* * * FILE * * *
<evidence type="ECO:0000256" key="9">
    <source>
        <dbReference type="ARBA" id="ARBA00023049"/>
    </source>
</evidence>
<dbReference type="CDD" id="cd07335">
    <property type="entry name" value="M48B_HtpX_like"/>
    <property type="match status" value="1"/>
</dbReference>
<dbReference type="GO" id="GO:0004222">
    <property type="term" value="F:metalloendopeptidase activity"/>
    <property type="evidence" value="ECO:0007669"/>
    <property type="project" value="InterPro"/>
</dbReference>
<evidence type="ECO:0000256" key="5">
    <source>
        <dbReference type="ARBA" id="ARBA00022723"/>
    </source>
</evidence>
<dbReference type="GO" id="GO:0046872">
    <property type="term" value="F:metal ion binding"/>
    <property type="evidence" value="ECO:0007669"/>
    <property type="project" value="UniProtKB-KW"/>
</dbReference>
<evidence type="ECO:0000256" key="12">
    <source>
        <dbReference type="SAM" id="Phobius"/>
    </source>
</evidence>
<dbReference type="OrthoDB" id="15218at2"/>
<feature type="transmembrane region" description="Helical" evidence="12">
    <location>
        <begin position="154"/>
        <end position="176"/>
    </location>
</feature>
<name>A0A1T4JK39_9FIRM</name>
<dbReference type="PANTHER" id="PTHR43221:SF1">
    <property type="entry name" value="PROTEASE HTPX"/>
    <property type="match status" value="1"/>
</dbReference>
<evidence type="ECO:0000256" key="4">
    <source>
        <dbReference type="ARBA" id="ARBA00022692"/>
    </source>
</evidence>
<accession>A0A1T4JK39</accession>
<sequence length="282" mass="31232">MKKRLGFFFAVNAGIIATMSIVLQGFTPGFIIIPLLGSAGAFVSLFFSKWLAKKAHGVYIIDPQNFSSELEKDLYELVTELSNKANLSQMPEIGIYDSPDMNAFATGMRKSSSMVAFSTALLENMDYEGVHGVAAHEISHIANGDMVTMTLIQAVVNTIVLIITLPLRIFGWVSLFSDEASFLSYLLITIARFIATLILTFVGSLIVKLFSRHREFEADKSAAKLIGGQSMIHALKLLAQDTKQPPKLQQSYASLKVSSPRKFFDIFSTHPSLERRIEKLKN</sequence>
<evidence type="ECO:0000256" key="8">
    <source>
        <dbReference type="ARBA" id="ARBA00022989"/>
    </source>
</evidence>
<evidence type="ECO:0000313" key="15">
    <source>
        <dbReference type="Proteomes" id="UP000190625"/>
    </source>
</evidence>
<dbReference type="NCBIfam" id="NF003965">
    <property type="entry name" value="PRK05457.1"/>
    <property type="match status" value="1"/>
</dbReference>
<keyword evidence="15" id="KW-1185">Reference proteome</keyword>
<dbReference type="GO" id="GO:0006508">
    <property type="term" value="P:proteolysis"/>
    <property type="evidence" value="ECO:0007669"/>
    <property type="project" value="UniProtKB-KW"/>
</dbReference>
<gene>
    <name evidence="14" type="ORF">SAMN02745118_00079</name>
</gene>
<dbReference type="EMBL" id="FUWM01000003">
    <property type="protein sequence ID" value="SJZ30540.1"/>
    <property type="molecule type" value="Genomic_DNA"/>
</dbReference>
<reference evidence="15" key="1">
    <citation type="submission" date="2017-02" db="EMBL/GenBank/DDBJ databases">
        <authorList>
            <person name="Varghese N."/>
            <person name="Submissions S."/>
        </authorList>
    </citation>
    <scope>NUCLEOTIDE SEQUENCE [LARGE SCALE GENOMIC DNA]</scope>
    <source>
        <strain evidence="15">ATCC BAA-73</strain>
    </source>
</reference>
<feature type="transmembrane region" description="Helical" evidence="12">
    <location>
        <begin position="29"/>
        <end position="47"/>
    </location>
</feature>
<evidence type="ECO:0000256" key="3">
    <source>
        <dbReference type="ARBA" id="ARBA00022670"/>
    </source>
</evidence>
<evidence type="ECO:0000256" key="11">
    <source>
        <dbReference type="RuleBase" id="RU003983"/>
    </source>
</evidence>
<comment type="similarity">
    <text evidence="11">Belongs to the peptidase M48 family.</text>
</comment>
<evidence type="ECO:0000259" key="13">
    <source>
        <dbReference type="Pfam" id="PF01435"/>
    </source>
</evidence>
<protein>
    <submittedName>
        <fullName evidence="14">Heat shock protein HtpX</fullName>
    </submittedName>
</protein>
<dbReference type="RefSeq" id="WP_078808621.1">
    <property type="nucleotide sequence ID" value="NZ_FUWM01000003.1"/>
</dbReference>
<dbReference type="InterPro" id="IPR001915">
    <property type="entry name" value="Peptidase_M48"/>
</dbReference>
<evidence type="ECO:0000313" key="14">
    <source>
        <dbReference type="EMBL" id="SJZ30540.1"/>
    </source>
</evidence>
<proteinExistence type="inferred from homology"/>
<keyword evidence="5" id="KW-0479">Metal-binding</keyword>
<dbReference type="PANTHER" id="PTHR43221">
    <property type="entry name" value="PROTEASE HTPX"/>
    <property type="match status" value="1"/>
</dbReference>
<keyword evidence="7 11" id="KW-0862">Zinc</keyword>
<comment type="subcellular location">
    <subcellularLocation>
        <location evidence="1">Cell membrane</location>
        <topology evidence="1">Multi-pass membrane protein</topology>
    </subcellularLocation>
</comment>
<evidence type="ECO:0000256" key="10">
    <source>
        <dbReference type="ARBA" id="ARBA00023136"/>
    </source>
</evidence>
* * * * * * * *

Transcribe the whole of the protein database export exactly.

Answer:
<evidence type="ECO:0000256" key="9">
    <source>
        <dbReference type="ARBA" id="ARBA00023049"/>
    </source>
</evidence>
<dbReference type="CDD" id="cd07335">
    <property type="entry name" value="M48B_HtpX_like"/>
    <property type="match status" value="1"/>
</dbReference>
<dbReference type="GO" id="GO:0004222">
    <property type="term" value="F:metalloendopeptidase activity"/>
    <property type="evidence" value="ECO:0007669"/>
    <property type="project" value="InterPro"/>
</dbReference>
<evidence type="ECO:0000256" key="5">
    <source>
        <dbReference type="ARBA" id="ARBA00022723"/>
    </source>
</evidence>
<dbReference type="GO" id="GO:0046872">
    <property type="term" value="F:metal ion binding"/>
    <property type="evidence" value="ECO:0007669"/>
    <property type="project" value="UniProtKB-KW"/>
</dbReference>
<evidence type="ECO:0000256" key="12">
    <source>
        <dbReference type="SAM" id="Phobius"/>
    </source>
</evidence>
<dbReference type="OrthoDB" id="15218at2"/>
<feature type="transmembrane region" description="Helical" evidence="12">
    <location>
        <begin position="154"/>
        <end position="176"/>
    </location>
</feature>
<name>A0A1T4JK39_9FIRM</name>
<dbReference type="PANTHER" id="PTHR43221:SF1">
    <property type="entry name" value="PROTEASE HTPX"/>
    <property type="match status" value="1"/>
</dbReference>
<evidence type="ECO:0000256" key="4">
    <source>
        <dbReference type="ARBA" id="ARBA00022692"/>
    </source>
</evidence>
<accession>A0A1T4JK39</accession>
<sequence length="282" mass="31232">MKKRLGFFFAVNAGIIATMSIVLQGFTPGFIIIPLLGSAGAFVSLFFSKWLAKKAHGVYIIDPQNFSSELEKDLYELVTELSNKANLSQMPEIGIYDSPDMNAFATGMRKSSSMVAFSTALLENMDYEGVHGVAAHEISHIANGDMVTMTLIQAVVNTIVLIITLPLRIFGWVSLFSDEASFLSYLLITIARFIATLILTFVGSLIVKLFSRHREFEADKSAAKLIGGQSMIHALKLLAQDTKQPPKLQQSYASLKVSSPRKFFDIFSTHPSLERRIEKLKN</sequence>
<evidence type="ECO:0000256" key="8">
    <source>
        <dbReference type="ARBA" id="ARBA00022989"/>
    </source>
</evidence>
<evidence type="ECO:0000313" key="15">
    <source>
        <dbReference type="Proteomes" id="UP000190625"/>
    </source>
</evidence>
<dbReference type="NCBIfam" id="NF003965">
    <property type="entry name" value="PRK05457.1"/>
    <property type="match status" value="1"/>
</dbReference>
<keyword evidence="15" id="KW-1185">Reference proteome</keyword>
<dbReference type="GO" id="GO:0006508">
    <property type="term" value="P:proteolysis"/>
    <property type="evidence" value="ECO:0007669"/>
    <property type="project" value="UniProtKB-KW"/>
</dbReference>
<gene>
    <name evidence="14" type="ORF">SAMN02745118_00079</name>
</gene>
<dbReference type="EMBL" id="FUWM01000003">
    <property type="protein sequence ID" value="SJZ30540.1"/>
    <property type="molecule type" value="Genomic_DNA"/>
</dbReference>
<reference evidence="15" key="1">
    <citation type="submission" date="2017-02" db="EMBL/GenBank/DDBJ databases">
        <authorList>
            <person name="Varghese N."/>
            <person name="Submissions S."/>
        </authorList>
    </citation>
    <scope>NUCLEOTIDE SEQUENCE [LARGE SCALE GENOMIC DNA]</scope>
    <source>
        <strain evidence="15">ATCC BAA-73</strain>
    </source>
</reference>
<feature type="transmembrane region" description="Helical" evidence="12">
    <location>
        <begin position="29"/>
        <end position="47"/>
    </location>
</feature>
<evidence type="ECO:0000256" key="3">
    <source>
        <dbReference type="ARBA" id="ARBA00022670"/>
    </source>
</evidence>
<evidence type="ECO:0000256" key="11">
    <source>
        <dbReference type="RuleBase" id="RU003983"/>
    </source>
</evidence>
<comment type="similarity">
    <text evidence="11">Belongs to the peptidase M48 family.</text>
</comment>
<evidence type="ECO:0000259" key="13">
    <source>
        <dbReference type="Pfam" id="PF01435"/>
    </source>
</evidence>
<protein>
    <submittedName>
        <fullName evidence="14">Heat shock protein HtpX</fullName>
    </submittedName>
</protein>
<dbReference type="RefSeq" id="WP_078808621.1">
    <property type="nucleotide sequence ID" value="NZ_FUWM01000003.1"/>
</dbReference>
<dbReference type="InterPro" id="IPR001915">
    <property type="entry name" value="Peptidase_M48"/>
</dbReference>
<evidence type="ECO:0000313" key="14">
    <source>
        <dbReference type="EMBL" id="SJZ30540.1"/>
    </source>
</evidence>
<proteinExistence type="inferred from homology"/>
<keyword evidence="5" id="KW-0479">Metal-binding</keyword>
<dbReference type="PANTHER" id="PTHR43221">
    <property type="entry name" value="PROTEASE HTPX"/>
    <property type="match status" value="1"/>
</dbReference>
<keyword evidence="7 11" id="KW-0862">Zinc</keyword>
<comment type="subcellular location">
    <subcellularLocation>
        <location evidence="1">Cell membrane</location>
        <topology evidence="1">Multi-pass membrane protein</topology>
    </subcellularLocation>
</comment>
<evidence type="ECO:0000256" key="10">
    <source>
        <dbReference type="ARBA" id="ARBA00023136"/>
    </source>
</evidence>